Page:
Millard Public Schools Tell Stories with Data

For any school district, large or small, you have the issue of trying to tell the story of a student. Tableau allows us, as a school district, to be able to help tell the story in a ‘data way’ about each and every student.

Millard Public Schools is a school district in the southwest part of Omaha, Nebraska that has received praise for achieving world-class results through effective strategic planning. Millard is one of three U.S. school districts profiled in the book: Leading Change, The Case for Continuous Improvement, published by The National School Boards Association. At the 2011 U.S. Tableau Customer Conference, director of assessment, research and evaluation Tami Williams and her colleagues, Jac Thiessen and Joe Crum, shared how Tableau is helping the district turn student data into student stories.

Tableau: How does Tableau help you identify opportunities for students?
Tami: Tableau allows us, as a school district, to be able to help tell the story in a ‘data way’ about each and every student.
Joe: We have 150 administrators, district leaders, 2000 teachers. They're all using dashboards—all on Tableau servers—and those dashboards provide quick insight into what's happening.
Jac: As we look at the data points, the real story is what happens between those data points. And that's really the true story with the kids, but they need a catalyst to help bring about the discussion.
Tableau: What is the impact of Tableau?
Tami: It’s amazing to be able to communicate quickly. When someone has a data request, or a question that needs to be answered, we're able to provide that answer in a timely way. It doesn't get bottlenecked in that production process.
Joe: It's about decisions that impact students today and not next week. And so the speed to insight that Tableau gives us is to be able to meet those high expectations that are presented to us — and just exceed the expectations, actually.
Tami: Conversations are immediate, they're fruitful. It's not waiting for someone to spend their weekends or evenings putting spreadsheets together. Instead it's focused on spending the time to talk about the students, the interventions, the extensions, what their needs are.
Tableau: What is the power of visualizing data?
Joe: There's so much in the data that we don't know, and just by looking at numbers, you don't get the story. With the visualization, you get to dive into it, discover, and just really search for those ah-ha moments in the data.
Jac: It really helps tell a much bigger story of the kids, and who they are, where they're coming from, and how their needs need to be addressed.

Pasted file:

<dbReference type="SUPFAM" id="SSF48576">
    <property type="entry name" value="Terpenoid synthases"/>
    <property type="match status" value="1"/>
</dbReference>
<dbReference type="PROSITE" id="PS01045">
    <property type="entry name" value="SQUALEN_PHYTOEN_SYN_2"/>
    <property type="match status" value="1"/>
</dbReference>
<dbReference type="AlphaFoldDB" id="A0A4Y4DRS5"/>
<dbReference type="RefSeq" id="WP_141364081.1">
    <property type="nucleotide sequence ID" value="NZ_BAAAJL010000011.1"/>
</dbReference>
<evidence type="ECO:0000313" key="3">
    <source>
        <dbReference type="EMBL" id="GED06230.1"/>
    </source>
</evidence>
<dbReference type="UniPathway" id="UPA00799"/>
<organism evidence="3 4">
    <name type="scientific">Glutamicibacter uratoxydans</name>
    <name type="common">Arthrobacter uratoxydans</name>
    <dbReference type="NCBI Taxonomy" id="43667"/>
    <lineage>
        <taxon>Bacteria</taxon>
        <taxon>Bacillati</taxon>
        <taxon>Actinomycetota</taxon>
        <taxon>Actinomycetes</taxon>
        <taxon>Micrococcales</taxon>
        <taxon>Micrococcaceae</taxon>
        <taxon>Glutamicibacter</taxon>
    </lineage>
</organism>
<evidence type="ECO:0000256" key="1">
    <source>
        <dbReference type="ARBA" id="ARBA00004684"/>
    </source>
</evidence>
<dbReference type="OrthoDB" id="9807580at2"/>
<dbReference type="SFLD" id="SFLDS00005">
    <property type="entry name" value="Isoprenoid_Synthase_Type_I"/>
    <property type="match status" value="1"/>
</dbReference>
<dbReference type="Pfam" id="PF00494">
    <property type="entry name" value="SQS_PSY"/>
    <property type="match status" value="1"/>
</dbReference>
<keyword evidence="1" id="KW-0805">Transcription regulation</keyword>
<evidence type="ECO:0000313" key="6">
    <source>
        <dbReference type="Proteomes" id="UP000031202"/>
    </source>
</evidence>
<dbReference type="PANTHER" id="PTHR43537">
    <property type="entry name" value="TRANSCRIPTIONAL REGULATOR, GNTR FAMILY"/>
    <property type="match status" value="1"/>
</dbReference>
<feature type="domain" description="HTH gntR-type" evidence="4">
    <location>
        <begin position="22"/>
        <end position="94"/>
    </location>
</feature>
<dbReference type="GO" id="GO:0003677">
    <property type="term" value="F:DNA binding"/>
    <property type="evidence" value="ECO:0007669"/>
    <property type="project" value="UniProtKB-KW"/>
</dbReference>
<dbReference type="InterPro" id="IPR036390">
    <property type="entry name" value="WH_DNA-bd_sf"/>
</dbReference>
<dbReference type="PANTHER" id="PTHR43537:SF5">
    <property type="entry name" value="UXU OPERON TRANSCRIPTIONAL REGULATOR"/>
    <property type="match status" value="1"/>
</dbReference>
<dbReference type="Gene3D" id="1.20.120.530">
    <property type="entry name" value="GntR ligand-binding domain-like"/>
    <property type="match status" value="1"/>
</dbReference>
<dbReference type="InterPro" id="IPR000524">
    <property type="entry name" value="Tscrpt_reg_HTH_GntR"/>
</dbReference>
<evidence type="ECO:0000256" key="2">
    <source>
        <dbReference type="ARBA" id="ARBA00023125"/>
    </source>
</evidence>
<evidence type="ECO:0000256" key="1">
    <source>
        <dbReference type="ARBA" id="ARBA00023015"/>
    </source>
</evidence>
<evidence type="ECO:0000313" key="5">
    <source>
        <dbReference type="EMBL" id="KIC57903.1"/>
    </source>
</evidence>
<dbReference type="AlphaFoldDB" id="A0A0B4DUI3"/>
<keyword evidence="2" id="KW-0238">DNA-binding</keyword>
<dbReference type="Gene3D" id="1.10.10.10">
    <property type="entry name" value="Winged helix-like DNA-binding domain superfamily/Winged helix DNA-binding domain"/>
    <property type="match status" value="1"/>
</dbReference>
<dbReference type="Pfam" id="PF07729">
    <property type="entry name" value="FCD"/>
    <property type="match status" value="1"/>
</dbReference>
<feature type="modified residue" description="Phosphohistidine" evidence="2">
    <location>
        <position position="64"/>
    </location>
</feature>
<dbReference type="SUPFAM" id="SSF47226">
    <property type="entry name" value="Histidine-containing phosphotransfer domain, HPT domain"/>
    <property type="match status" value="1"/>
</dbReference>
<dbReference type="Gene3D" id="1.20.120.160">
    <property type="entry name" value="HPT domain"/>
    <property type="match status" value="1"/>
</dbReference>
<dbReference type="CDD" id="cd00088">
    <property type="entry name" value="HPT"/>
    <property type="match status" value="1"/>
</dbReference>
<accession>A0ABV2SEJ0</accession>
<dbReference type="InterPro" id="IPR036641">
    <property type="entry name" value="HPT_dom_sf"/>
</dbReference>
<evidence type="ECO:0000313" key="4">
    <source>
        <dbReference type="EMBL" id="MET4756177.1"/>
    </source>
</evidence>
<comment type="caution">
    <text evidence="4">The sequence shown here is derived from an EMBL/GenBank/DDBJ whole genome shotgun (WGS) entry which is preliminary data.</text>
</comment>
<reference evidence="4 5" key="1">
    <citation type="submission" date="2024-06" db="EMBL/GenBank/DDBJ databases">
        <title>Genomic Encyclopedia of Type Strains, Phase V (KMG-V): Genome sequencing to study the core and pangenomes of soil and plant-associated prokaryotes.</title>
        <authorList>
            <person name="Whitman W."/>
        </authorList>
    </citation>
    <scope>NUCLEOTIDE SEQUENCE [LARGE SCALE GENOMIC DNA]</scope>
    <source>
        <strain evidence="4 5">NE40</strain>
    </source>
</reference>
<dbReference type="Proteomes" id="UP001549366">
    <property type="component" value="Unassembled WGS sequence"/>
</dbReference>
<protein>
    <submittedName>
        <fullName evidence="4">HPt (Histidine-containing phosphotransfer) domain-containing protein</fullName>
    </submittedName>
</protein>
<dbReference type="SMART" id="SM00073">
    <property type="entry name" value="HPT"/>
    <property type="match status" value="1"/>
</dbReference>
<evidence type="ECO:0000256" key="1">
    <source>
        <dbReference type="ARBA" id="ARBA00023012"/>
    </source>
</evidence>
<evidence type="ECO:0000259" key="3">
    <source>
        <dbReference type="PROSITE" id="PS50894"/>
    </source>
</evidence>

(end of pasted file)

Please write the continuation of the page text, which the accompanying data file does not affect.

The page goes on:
Joe: It's actually seeing something—not just as a bar, not just as a number—but as meaningful.
Tableau: What was implementation like for you?
Tami: Within five months of accepting Tableau as our product, we were able to do amazing things, and put it into the hands of some really fantastic users.
Jac: This Fall it is truly reaching every teacher, every administrator in the district is being empowered with being able to go to Tableau, to use the resources that are there. It is having a far-reaching impact.
Tami: Like any exciting project, there was a lot of enthusiasm, electricity, almost anxiety associated with it. We made sure that our data was arranged in the way that we wanted it to be, that things were working as efficiently as possible. And now we're ready to take it to the next step.
Tableau: Can you give an example of how Tableau saves the school district time?
Tami: (Before Tableau), I spent a lot of time merging multiple spreadsheets of random data that I was trying to keep on students.
Jac: With Tableau, we’re able to really save them work, rather than them tracking all these individual things, we're able to put it together in one place.
Tami: Tableau allows a building administrator to select the assessments that they want, the students that they want, and create a grid quickly, saving our administrators hours.
Jac: Having a self-service model is great, because I'm not inundated with request after request that I have to put all together. Instead, I can put out a few tools and they can work with those and get a lot of the answers that they need.
Tableau: What is your vision for Tableau in the future?
Tami: I'm looking forward to using Tableau Public, and making sure that we can use a platform that is accessible to our public stakeholders, helping ease the transparency for all people that need to know our data.
Tableau: What would you say to another school district interested in Tableau?
Tami: It is easy to put together the information that you need in a visualization. It's accessible. You don't have to be a SQL database person to get it. And because you're able to put in a lot of different data sources, as a user of Tableau you're able to pull whatever you want at any time.
Jac: The neat thing is when the stories come back to me that say, “You know what, the information I was able to look at and use has made an impact in this way with this kid.”
Joe: It’s just an amazing resource to be able to dive into your data. It’s no longer just tables and rows of information; it's a visual story about what that data actually means. It takes that data and makes it information, something usable.
Tableau: In your opinion, what are the barriers to using Tableau?
Tami: There’s really no barrier to using Tableau, except maybe your creativity.

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